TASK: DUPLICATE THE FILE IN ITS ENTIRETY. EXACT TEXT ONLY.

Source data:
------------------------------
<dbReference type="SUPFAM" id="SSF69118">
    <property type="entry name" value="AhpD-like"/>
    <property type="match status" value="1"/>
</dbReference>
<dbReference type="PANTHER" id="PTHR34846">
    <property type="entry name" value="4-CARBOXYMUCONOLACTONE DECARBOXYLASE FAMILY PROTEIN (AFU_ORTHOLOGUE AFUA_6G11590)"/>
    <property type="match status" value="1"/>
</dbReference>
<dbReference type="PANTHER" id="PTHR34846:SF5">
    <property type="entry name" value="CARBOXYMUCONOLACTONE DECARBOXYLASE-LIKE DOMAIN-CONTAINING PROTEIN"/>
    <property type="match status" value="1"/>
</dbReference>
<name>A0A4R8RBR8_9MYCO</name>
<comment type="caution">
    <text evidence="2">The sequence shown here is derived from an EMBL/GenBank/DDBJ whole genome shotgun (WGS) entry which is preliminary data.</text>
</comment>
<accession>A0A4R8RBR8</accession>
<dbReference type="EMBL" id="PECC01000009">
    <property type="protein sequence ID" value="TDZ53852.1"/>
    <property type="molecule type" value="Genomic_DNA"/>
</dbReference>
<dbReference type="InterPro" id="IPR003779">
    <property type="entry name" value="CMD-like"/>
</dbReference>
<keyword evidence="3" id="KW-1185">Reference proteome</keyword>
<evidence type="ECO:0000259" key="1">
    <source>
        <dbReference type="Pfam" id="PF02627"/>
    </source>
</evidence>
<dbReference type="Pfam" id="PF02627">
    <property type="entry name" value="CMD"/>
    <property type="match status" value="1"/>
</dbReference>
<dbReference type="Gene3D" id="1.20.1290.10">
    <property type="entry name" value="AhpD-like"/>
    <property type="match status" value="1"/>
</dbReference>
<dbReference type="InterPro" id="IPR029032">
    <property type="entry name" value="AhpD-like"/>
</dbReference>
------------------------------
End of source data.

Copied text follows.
<dbReference type="SUPFAM" id="SSF69118">
    <property type="entry name" value="AhpD-like"/>
    <property type="match status" value="1"/>
</dbReference>
<dbReference type="PANTHER" id="PTHR34846">
    <property type="entry name" value="4-CARBOXYMUCONOLACTONE DECARBOXYLASE FAMILY PROTEIN (AFU_ORTHOLOGUE AFUA_6G11590)"/>
    <property type="match status" value="1"/>
</dbReference>
<dbReference type="PANTHER" id="PTHR34846:SF5">
    <property type="entry name" value="CARBOXYMUCONOLACTONE DECARBOXYLASE-LIKE DOMAIN-CONTAINING PROTEIN"/>
    <property type="match status" value="1"/>
</dbReference>
<name>A0A4R8RBR8_9MYCO</name>
<comment type="caution">
    <text evidence="2">The sequence shown here is derived from an EMBL/GenBank/DDBJ whole genome shotgun (WGS) entry which is preliminary data.</text>
</comment>
<accession>A0A4R8RBR8</accession>
<dbReference type="EMBL" id="PECC01000009">
    <property type="protein sequence ID" value="TDZ53852.1"/>
    <property type="molecule type" value="Genomic_DNA"/>
</dbReference>
<dbReference type="InterPro" id="IPR003779">
    <property type="entry name" value="CMD-like"/>
</dbReference>
<keyword evidence="3" id="KW-1185">Reference proteome</keyword>
<evidence type="ECO:0000259" key="1">
    <source>
        <dbReference type="Pfam" id="PF02627"/>
    </source>
</evidence>
<dbReference type="Pfam" id="PF02627">
    <property type="entry name" value="CMD"/>
    <property type="match status" value="1"/>
</dbReference>
<dbReference type="Gene3D" id="1.20.1290.10">
    <property type="entry name" value="AhpD-like"/>
    <property type="match status" value="1"/>
</dbReference>
<dbReference type="InterPro" id="IPR029032">
    <property type="entry name" value="AhpD-like"/>
</dbReference>